THE MINISTER OF WATER AND ENVIRONMENTAL AFFAIRS ESTABLISHES THE NATIONAL AMBIENT AIR QUALITY STANDARD FOR PARTICULATE MATTER WITH AERODYNAMIC DIAMETER LESS THAN 2.5 MICRON METERS
THE MINISTER of Water and Environmental Affairs, Ms Edna Molewa today, 29 June 2012 published under the National Environmental: Air Quality Act, 2004 (Act No. 39 of 2004), the National Ambient Air Quality Standard for particulate matter with aerodynamic diameter less than 2.5 micron meters in Gazette No. 35463.
Particulate air pollutants comprise material in solid or liquid phase suspended in the atmosphere. Such particles can be either primary (i.e naturally occurring) or secondary (human activities-related) and cover a wide range of sizes. Naturally occurring particulate matter originates from dust storms, forest fires and sea spray. Human activities, such as the combustion of fossil fuels, motor vehicles tailpipes and various industrial and non-industrial processes generate significant amounts of particulate matter.
According to the 2005 World Health Organisation (WHO) Air Quality Guidelines, the evidence on airborne particulate matter and public health is consistent in showing adverse health effects at exposures experienced by urban populations in cities throughout the world. The guidelines suggest that there are currently no safe levels against ultrafine particulate matter and recommend that countries consider adoption of an increasingly stringent set of standards, tracking progress through emission reductions and declining concentrations of particulate matter.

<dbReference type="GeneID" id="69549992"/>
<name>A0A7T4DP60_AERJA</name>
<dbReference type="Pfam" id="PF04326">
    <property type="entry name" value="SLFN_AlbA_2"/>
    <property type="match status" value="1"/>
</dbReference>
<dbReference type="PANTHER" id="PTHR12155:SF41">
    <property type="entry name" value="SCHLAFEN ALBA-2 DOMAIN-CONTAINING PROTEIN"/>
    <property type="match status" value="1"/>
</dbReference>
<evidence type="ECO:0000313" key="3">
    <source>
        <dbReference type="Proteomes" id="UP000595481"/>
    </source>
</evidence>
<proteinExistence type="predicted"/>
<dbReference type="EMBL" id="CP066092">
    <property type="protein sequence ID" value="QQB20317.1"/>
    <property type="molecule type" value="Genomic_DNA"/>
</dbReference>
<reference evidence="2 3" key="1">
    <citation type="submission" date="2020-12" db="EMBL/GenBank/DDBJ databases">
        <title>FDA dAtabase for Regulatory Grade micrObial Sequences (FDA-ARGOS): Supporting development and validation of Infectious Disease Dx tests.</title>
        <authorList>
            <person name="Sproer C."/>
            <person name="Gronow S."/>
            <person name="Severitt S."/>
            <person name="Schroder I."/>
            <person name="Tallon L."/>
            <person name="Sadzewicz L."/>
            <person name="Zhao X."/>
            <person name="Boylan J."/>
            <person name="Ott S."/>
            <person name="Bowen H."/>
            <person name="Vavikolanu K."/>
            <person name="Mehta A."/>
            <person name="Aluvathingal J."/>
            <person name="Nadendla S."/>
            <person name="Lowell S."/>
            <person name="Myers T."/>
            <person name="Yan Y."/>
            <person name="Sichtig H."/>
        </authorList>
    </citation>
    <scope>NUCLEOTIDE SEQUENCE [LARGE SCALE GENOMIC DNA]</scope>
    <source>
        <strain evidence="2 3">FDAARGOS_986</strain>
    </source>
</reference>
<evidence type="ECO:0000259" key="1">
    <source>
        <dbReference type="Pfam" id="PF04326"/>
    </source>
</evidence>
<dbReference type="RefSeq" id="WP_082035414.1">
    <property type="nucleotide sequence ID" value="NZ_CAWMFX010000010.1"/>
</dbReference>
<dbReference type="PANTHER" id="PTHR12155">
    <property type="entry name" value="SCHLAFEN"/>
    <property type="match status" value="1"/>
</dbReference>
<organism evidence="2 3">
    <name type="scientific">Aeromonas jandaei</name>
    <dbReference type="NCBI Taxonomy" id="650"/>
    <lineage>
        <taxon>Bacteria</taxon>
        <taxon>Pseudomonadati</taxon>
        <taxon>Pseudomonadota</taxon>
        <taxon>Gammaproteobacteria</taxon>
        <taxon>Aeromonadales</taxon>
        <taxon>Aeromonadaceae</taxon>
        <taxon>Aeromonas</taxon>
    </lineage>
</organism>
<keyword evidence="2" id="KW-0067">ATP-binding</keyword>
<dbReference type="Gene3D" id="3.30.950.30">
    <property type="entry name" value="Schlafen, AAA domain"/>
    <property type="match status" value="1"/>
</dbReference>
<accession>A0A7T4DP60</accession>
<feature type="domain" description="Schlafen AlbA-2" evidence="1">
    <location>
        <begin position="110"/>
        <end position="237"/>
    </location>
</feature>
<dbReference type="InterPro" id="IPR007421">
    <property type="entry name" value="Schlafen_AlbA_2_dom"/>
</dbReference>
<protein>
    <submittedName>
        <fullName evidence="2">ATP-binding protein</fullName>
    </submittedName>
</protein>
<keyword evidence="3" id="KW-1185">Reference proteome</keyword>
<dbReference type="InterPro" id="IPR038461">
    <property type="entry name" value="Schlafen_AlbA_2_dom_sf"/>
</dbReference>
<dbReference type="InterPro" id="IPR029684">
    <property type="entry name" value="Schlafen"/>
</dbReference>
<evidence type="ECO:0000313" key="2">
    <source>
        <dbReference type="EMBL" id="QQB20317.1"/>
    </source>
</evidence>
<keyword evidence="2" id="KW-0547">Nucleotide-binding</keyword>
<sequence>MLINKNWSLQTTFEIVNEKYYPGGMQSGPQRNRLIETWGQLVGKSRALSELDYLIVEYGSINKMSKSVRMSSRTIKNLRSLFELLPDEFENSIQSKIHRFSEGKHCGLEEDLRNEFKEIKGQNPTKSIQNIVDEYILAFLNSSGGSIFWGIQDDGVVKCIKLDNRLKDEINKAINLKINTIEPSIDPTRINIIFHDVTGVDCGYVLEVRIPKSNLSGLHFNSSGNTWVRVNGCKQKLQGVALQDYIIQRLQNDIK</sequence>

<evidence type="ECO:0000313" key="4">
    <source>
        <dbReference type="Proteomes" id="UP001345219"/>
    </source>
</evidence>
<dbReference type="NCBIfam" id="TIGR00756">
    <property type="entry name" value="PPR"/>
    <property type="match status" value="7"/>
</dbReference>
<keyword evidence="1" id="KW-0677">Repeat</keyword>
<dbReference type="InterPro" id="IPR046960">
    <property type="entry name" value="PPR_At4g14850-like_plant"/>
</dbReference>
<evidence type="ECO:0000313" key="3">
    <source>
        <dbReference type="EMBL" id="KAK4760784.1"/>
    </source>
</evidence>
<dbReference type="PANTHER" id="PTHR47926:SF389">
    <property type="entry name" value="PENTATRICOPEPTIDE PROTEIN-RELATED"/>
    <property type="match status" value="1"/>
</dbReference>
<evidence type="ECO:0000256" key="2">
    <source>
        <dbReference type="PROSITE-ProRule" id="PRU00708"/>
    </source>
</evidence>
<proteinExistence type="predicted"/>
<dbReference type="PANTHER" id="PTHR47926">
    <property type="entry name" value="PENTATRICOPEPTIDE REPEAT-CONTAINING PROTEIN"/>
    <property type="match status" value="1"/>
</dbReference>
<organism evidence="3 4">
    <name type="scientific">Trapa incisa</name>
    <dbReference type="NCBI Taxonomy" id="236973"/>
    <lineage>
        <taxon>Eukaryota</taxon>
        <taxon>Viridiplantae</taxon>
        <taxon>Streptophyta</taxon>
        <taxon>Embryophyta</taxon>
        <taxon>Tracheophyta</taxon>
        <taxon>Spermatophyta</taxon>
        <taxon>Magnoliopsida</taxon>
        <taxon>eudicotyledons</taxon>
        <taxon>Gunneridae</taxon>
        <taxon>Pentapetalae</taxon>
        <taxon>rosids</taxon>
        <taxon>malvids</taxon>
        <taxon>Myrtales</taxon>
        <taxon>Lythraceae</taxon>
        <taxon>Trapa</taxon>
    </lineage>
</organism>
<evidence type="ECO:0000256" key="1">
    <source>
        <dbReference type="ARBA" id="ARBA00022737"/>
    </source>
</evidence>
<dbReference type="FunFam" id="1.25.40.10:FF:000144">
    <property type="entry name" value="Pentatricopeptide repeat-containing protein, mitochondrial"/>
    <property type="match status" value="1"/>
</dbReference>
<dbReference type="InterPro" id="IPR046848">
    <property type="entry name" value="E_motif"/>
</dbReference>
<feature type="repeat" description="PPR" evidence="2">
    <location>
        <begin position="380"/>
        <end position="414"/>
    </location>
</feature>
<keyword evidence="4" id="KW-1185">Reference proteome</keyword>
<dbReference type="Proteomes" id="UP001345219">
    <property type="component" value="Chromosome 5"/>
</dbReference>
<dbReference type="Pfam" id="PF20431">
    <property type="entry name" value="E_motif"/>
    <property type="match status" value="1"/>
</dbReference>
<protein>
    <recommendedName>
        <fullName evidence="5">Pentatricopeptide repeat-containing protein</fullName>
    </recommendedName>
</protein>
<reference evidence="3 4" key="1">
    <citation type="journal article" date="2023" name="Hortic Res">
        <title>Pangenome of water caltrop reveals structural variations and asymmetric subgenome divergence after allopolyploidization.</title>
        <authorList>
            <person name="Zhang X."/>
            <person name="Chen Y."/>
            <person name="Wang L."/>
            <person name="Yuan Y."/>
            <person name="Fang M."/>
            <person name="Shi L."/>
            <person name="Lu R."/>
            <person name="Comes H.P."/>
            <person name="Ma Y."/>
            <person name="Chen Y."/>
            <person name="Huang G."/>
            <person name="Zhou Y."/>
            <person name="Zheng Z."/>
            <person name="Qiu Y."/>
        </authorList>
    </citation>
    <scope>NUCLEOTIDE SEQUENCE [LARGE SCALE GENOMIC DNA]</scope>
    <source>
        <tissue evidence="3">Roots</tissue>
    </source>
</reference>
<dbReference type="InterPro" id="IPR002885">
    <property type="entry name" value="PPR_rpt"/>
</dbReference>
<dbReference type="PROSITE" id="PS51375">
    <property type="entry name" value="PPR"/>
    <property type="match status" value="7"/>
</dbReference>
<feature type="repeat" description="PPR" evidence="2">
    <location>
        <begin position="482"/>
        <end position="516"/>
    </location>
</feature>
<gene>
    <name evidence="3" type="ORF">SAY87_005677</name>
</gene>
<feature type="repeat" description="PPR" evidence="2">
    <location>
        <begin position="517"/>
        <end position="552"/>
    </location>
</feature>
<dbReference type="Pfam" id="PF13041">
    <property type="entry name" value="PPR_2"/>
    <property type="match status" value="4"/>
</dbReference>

The range of health effects of ultrafine particulate matter on humans is broad, affecting the respiratory and cardiovascular systems. Current scientific evidence indicates that guidelines cannot be proposed that will lead to complete protection against adverse health effects of particulate matter, as thresholds have not been identified. Due to the above, it is thus important that South Africa develops the ambient air quality standard for PM2.5 as it will contribute positively in protecting and enhancing the health of South African citizens.
In drafting the national ambient air quality standards, the department has considered these guidelines and other related studies as scientific basis for inclusion of this pollutant in the list of pollutants under the Air Quality Act, and has also taken into account South African conditions such as estimated natural background levels, prevailing ambient air concentrations as well as current trends in air quality management planning across the country.